House of Fraser’s upcoming strategy to close swathes of stores and renegotiate rents on other shops has come under criticism from landlords who will bear the brunt of the rent cuts.
The British Property Federation (BPF) and Revo – which represents both landlords and retailers – said members were increasingly unlikely to approve company voluntary arrangements (CVAs).
House of Fraser is set to launch its CVA next month and is likely to include plans to close around half of its 59 store portfolio, as well as seeking rent reductions on those remaining open.
However, questions are now being raised around the department store’s motives to undertake a CVA.
BPD director Ian Fletcher told the Telegraph that its members were becoming less likely to absorb the losses associated with CVA deals, especially in a market where it was becoming harder to re-let space.
Also speaking to The Telegraph, Revo president Mark Williams said “CVAs have become an acceptable method for companies to get out of leases and that’s unfair”.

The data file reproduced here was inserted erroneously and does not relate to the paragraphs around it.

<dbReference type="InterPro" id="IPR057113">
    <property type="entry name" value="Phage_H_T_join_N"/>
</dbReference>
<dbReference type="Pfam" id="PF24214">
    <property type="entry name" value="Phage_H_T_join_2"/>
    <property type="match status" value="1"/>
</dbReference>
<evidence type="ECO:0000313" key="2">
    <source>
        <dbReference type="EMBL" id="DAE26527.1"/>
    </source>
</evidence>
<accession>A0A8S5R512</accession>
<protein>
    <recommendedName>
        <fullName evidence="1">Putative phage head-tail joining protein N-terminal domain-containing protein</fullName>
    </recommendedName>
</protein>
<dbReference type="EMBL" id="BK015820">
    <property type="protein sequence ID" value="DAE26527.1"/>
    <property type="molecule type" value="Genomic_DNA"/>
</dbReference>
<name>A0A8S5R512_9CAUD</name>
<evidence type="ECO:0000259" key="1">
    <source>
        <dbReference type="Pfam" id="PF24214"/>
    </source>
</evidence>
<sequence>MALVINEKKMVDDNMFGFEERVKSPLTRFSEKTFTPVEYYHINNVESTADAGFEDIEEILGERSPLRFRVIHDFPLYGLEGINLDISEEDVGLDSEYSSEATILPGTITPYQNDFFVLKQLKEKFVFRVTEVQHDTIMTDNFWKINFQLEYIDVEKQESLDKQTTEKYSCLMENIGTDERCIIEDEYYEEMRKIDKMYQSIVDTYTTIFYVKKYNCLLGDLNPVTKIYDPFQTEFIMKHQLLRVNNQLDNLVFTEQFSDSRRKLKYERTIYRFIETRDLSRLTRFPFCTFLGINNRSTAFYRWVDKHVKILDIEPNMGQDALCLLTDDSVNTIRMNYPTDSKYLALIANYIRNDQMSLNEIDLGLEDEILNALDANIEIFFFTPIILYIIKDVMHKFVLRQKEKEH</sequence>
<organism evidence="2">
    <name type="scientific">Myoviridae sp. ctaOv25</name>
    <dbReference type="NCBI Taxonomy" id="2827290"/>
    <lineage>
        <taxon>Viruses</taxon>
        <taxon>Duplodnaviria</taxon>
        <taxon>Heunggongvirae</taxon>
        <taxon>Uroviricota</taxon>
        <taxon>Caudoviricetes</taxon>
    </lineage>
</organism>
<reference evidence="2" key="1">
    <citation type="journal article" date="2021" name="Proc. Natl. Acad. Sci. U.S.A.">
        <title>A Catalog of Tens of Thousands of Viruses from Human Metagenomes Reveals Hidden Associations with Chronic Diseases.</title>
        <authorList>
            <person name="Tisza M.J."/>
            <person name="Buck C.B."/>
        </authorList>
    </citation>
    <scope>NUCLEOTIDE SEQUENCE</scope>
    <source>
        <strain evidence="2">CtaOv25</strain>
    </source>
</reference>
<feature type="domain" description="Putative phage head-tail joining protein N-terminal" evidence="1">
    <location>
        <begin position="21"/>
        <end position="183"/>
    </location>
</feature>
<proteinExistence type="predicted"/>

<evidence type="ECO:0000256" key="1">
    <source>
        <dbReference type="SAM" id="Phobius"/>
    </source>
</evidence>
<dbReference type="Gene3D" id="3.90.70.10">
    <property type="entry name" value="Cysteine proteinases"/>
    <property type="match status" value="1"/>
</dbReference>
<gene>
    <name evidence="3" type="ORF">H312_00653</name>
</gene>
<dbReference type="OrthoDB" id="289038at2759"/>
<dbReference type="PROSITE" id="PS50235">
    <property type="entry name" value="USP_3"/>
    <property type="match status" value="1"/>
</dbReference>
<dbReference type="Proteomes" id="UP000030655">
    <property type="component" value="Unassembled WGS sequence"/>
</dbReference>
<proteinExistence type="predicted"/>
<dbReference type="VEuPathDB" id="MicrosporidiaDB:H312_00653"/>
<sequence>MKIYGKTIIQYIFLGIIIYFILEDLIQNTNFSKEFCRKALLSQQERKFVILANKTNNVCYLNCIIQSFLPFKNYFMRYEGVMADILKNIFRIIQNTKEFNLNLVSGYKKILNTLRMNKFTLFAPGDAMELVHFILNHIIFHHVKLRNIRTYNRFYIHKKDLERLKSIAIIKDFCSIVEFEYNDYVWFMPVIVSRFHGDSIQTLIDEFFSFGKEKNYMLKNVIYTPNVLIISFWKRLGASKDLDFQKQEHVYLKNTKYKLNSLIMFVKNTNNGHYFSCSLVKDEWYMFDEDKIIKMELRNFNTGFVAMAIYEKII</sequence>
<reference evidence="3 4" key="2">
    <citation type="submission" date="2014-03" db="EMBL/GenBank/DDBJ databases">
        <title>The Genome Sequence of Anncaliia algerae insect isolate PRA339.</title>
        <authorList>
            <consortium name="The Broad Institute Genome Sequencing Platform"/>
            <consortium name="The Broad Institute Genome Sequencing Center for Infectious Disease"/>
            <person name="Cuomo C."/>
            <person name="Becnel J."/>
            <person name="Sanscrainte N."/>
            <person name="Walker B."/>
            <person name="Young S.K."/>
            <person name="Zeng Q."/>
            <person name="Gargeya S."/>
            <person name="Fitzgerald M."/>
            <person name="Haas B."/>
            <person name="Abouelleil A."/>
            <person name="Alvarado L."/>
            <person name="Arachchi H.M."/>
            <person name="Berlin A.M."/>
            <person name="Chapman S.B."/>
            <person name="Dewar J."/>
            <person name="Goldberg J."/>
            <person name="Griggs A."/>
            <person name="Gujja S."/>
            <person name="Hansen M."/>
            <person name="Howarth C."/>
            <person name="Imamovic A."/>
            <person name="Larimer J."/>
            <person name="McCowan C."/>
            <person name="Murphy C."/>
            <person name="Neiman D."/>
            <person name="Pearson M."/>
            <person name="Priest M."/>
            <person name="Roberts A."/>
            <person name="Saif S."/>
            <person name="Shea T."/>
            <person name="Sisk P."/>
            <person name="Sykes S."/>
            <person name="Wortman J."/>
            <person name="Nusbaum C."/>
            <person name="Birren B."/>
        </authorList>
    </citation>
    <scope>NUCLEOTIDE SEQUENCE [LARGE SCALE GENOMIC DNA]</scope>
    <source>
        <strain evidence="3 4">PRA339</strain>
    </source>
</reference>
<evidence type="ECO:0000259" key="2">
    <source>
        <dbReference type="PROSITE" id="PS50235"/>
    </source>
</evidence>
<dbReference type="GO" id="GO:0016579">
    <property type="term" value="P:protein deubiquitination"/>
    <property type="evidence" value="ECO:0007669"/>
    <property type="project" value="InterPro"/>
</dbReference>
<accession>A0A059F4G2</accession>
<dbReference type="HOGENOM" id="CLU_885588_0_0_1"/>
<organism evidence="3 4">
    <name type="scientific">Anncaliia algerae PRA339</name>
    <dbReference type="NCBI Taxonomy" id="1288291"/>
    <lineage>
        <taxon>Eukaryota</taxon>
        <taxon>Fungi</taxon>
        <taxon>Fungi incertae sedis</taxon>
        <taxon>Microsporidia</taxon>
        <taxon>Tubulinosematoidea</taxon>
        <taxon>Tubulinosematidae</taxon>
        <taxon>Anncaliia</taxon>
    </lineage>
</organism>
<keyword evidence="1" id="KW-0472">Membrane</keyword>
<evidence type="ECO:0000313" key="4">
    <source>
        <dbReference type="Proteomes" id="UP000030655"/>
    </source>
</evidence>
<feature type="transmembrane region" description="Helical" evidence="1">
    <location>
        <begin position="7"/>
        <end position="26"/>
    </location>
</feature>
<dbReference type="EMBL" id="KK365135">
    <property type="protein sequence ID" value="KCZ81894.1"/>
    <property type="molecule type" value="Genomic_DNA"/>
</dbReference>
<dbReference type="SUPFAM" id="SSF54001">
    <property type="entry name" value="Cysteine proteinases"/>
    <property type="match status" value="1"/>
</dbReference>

Against a backdrop of increasing numbers of retailer insolvencies, high street landlords are now accusing them of forcing them into agreeing to rent cuts via CVAs.
House of Fraser joins Mothercare, New Look and Carpetright, who have all entered into CVAs this year.
If House of Fraser’s CVA does go ahead, it is likely to come under strict scrutiny from its landlords, including Legal & General and Westfield.
They are reportedly considering plans to make demands in return for their vote of approval of the CVA, such as detailed financial forecasts, an equity stake in the 169-year old department store chain, or a cut of its future profits.
Property companies can still block the CVA and demand improved terms if more than a quarter of landlords rebel against the company’s proposed terms.